Figure 7: Feedback Controller
Suppose we choose to control the plant by scaling our error signal by
and then put the controller on the feedback path like in Figure 7. It would be helpful for us to understand how the closed loop poles of the feedback system change as
is varied over the range
. First, suppose
Then the transfer function of the overall system is
The closed loop poles are the roots of the denominator polynomial (called the characteristic polynomial).
Clearly, no matter what
is, the poles must satisfy two criteria.
All points on the root locus must satisfy Equation 15.
First, notice that the roots of
are the closed loop poles of the system.
Next, because we are dealing with real systems, complex poles must have a corresponding conjugate pole.
Going back to Equation 15, we can alternatively express the angle criteria as
are open loop zeros and
are open loop poles. If we restrict ourselves to the real axis, then given a closed loop pole
is small, then the poles look like the open loop poles. As
grows very large, then the poles look like the open loop zeros.
If there are more poles (
) then zeros (
), then not all of the poles will end up at a zero in the limit. This means that
poles must branch off to infinity.
If there is a gap between real-axis segments, in order to end at an open loop zero, poles must sometimes break away from the real axis and then re-enter.
Since the angles can travel asymptotically, they sometimes cross the imaginary axis.
Similarly, if the poles begin at complex locations, then we can find their angle of departure.
, we can determine
if we know a particular pole location.
Because the Root Locus rules are derived from the characteristic polynomial
of the closed-loop system, they can be used not just to find how the closed loop poles vary with a gain, but also to find how the closed loop poles vary with an open loop pole. Suppose that
Thus if we apply the root locus rules to the open loop system
then we can capture the behavior of the closed loop poles of the original system as we vary the location of the open loop pole we control.
If we write the frequency response in polar form,
is the magnitude of a factor
is either a zero or a pole,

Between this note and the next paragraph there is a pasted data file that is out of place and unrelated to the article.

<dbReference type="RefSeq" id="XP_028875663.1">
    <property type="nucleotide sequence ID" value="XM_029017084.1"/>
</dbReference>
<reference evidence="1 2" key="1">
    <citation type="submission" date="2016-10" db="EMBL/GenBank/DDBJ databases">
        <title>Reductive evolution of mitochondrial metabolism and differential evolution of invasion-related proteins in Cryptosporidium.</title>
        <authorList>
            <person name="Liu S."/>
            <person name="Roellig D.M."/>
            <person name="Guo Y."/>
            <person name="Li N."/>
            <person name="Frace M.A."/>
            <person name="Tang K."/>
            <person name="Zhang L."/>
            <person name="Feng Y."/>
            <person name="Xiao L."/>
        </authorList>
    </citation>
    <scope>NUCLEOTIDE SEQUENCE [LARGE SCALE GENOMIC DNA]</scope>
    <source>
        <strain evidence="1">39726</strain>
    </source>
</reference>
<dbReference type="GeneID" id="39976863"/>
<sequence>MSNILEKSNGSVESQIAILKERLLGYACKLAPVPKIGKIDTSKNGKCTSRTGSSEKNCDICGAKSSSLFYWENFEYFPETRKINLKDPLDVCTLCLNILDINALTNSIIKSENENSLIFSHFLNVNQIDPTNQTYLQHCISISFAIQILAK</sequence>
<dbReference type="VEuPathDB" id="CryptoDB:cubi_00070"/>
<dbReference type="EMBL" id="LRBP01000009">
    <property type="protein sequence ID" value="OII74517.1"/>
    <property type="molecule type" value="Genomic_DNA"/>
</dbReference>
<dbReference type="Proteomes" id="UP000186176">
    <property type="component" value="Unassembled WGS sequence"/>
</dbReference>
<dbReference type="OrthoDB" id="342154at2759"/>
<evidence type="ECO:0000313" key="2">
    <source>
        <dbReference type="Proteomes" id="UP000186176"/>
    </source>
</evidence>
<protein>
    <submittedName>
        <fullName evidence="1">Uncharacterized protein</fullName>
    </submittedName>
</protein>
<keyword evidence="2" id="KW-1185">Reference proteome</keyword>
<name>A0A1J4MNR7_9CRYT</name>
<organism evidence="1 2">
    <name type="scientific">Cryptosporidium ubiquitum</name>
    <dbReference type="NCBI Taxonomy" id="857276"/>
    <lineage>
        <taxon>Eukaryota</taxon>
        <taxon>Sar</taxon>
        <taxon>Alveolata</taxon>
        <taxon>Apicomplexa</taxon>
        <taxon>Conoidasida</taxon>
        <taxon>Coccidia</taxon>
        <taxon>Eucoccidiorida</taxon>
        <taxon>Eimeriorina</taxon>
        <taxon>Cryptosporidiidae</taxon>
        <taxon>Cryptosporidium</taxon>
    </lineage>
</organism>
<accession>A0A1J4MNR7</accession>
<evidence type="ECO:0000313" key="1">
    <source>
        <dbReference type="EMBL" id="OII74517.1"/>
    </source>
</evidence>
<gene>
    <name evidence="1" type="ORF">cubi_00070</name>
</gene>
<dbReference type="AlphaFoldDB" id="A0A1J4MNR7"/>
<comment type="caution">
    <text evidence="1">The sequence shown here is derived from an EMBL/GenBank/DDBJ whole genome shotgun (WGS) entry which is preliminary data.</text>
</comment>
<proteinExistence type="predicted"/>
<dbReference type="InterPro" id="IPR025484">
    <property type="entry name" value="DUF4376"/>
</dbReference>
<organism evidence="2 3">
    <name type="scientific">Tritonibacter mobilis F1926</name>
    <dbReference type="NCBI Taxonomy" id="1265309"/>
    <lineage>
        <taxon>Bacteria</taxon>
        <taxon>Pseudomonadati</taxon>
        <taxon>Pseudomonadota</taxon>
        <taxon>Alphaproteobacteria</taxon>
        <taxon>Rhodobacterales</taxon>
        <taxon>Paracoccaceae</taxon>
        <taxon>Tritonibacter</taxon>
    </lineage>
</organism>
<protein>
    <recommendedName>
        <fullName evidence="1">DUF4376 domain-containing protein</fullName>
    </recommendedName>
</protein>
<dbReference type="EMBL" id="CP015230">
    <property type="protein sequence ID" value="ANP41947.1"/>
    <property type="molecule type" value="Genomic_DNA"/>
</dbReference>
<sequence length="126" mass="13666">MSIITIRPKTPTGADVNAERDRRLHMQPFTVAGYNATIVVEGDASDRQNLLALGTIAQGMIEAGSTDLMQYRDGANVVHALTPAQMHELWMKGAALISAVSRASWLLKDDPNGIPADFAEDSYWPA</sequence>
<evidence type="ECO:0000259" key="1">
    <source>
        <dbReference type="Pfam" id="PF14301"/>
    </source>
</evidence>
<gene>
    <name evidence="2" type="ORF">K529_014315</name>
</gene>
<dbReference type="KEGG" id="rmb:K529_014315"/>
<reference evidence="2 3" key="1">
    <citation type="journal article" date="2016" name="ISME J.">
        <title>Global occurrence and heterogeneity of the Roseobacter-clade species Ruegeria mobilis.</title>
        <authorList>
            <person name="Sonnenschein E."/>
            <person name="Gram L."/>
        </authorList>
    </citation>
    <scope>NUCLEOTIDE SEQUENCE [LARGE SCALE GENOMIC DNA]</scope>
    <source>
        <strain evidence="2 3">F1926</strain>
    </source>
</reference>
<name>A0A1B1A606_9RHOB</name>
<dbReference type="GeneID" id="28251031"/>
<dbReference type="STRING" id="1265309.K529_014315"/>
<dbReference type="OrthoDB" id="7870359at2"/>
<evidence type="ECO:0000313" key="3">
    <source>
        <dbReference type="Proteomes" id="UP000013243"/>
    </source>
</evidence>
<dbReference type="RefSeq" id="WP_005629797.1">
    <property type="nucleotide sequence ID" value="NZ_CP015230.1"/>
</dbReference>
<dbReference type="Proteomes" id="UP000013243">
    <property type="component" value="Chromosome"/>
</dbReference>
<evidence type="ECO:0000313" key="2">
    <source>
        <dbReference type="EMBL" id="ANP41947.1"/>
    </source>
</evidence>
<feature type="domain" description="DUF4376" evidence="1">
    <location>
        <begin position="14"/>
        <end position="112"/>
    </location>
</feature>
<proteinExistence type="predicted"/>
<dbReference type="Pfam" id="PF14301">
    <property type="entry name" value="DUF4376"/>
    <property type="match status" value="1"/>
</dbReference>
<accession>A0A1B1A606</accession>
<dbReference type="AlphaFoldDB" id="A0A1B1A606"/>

are the phases of each factor, and
are the number of zeros and poles at 0. By writing
this way, it is clear that
If we take the convert this to decibels, we get
Likewise, the exponential form of
tells us that
are of the form
. Likewise, if
. This means we can approximate bode plots using piece-wise linear segments using the following rules.
- 1.Each zerocontributesto magnitude starting at.
- 2.Each polecontributesto magnitude starting at.
- 3.Each zerocontributesto phase starting atand ending at.
- 4.Each polecontributesto phase starting atand ending at.
One useful way to use bode plots is to approximate the gain and phase margin because they can easily be seen visually from the plots themselves.
Figure 8: Feedback Controller
Consider the basic feedback system in Figure 8 and suppose that
Then the feedback transfer function is
If we focus specifically on the poles of the system, then we see
From here, we can see that the poles of
are the poles of the open loop system whereas the zeros of
are the poles of the closed loop system.
Thus, given an open loop transfer function
, we can determine its stability. We already know
from the poles of the open loop system, and we can find
by defining a contour which encapsulates the right half plane and use Equation 16 to find
. However, remember that we need to find the RHP poles of
. This shifts our mapping to the right by
, so we can instead just let
be the number of encirclements of
. Once we have
, we know how many RHP poles the closed loop transfer function will have because they are the same as the RHP zeros of the
. We can extend the Nyquist Criterion to finding a range of gains that would make the open-loop system
stable by looking for the encirclements of
The contour which is easiest to find the mapping for is the one which starts at the origin, travels up the imaginary axis, encapsulates the right half plane, and then travels back up the imaginary axis back to the origin in a counter-clockwise fasion. This is the easiest because while the contour is on the imaginary axis, the mapping is just the frequency response of the system, and we can use the Bode plot of the system in order to draw the contour because each point on the mapping is a complex vector, and the bode plot can give us both the magnitude and angle of that vector.